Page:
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Become A Compensation Director

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Working As A Compensation Director

  • Communicating with Supervisors, Peers, or Subordinates
  • Getting Information
  • Analyzing Data or Information
  • Making Decisions and Solving Problems
  • Establishing and Maintaining Interpersonal Relationships
  • Mostly Sitting

  • Make Decisions

  • $111,009

    Average Salary

What Does A Compensation Director Do

Compensation managers plan, develop, and oversee programs to determine how much an organization pays its employees and how employees are paid. Benefits managers plan, direct, and coordinate retirement plans, health insurance, and other benefits that an organization offers its employees.

Duties

Compensation and benefits managers typically do the following:

  • Set the organization’s pay structure and benefits offerings
  • Determine competitive wage rates and develop or modify compensation plans
  • Evaluate employee benefits policies to assess whether they are current, competitive, and legal
  • Choose and manage outside partners, such as benefits vendors, insurance brokers, and investment managers 
  • Coordinate and supervise the work activities of specialists and support staff
  • Oversee the distribution of pay and benefits information to the organization’s employees
  • Ensure that pay and benefits plans comply with federal and state regulations
  • Prepare a program budget and keep operations within budget

Although some managers administer both the compensation and benefits programs in an organization, other managers—particularly at large organizations—often specialize and oversee one or the other. All managers, however, routinely meet with senior staff, managers of other human resources departments, and the financial officers of their organization. They provide expertise and make recommendations on compensation and benefits policies, programs, and plans.

In addition to their administrative responsibilities, compensation and benefits managers also have technical and analytical duties. For example, they may perform complex data analysis to determine the best pay and benefits plans for an organization. They may also monitor trends affecting pay and benefits and assess how their organization can improve its practices or policies. Using a variety of analytical, database, and presentation software, managers draw conclusions, present their findings, and make recommendations to other managers in the organization.

Compensation managers are responsible for managing an organization’s pay structure. They monitor market conditions and government regulations to ensure their pay rates are current and competitive. They analyze data on wages and salaries, and they evaluate how their organization’s pay structure compares with that of other companies. Compensation managers use this information to maintain or develop pay scales for an organization.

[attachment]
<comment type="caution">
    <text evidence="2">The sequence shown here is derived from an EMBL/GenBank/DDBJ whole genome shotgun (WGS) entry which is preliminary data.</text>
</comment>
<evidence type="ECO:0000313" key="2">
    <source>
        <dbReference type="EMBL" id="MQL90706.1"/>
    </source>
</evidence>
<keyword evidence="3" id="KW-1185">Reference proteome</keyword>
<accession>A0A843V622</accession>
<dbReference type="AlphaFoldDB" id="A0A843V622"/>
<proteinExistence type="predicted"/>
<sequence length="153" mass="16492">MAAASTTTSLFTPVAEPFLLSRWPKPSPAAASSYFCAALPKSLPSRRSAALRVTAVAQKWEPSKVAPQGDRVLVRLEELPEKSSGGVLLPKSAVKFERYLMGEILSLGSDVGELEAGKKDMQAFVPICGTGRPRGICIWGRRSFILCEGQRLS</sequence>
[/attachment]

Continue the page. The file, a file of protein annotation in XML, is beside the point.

Some also design pay-for-performance plans, which include guidelines for bonuses and incentive pay. They also may help determine commission rates and other incentives for sales staff.

Benefits managers administer a company’s employee benefits program, which includes retirement plans, leave policies, wellness programs, and insurance policies such as health, life, and disability. They select benefits vendors and manage enrollment, renewal, and delivery of benefits to the organization’s employees. They must frequently monitor government regulations and market trends to ensure that their programs are current, competitive, and legal.

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How To Become A Compensation Director

Candidates need a combination of education and related work experience to become a compensation and benefits manager.

Education

Compensation and benefits managers need at least a bachelor’s degree for most positions, and some jobs require a master’s degree. Because not all undergraduate programs offer a degree in human resources, managers often have a bachelor’s degree in business administration, business management, finance, or a related field.

Some employers prefer to hire managers who have a master’s degree, particularly one with a concentration in human resources management, finance, or business administration (MBA).

Work Experience in a Related Occupation

Related work experience is essential for compensation and benefits managers. Managers often specialize in either compensation or benefits, depending on the type of experience they gain in previous jobs. For example, compensation and benefits managers often start out as compensation, benefits, and job analysis specialists. Work experience in other human resource fields, finance, or management is also helpful for getting a job as a compensation and benefits manager.

Licenses, Certifications, and Registrations

Although compensation and benefits managers are not legally required to be certified, certification can show expertise and credibility. Many employers prefer to hire certified candidates, and some positions may require certification.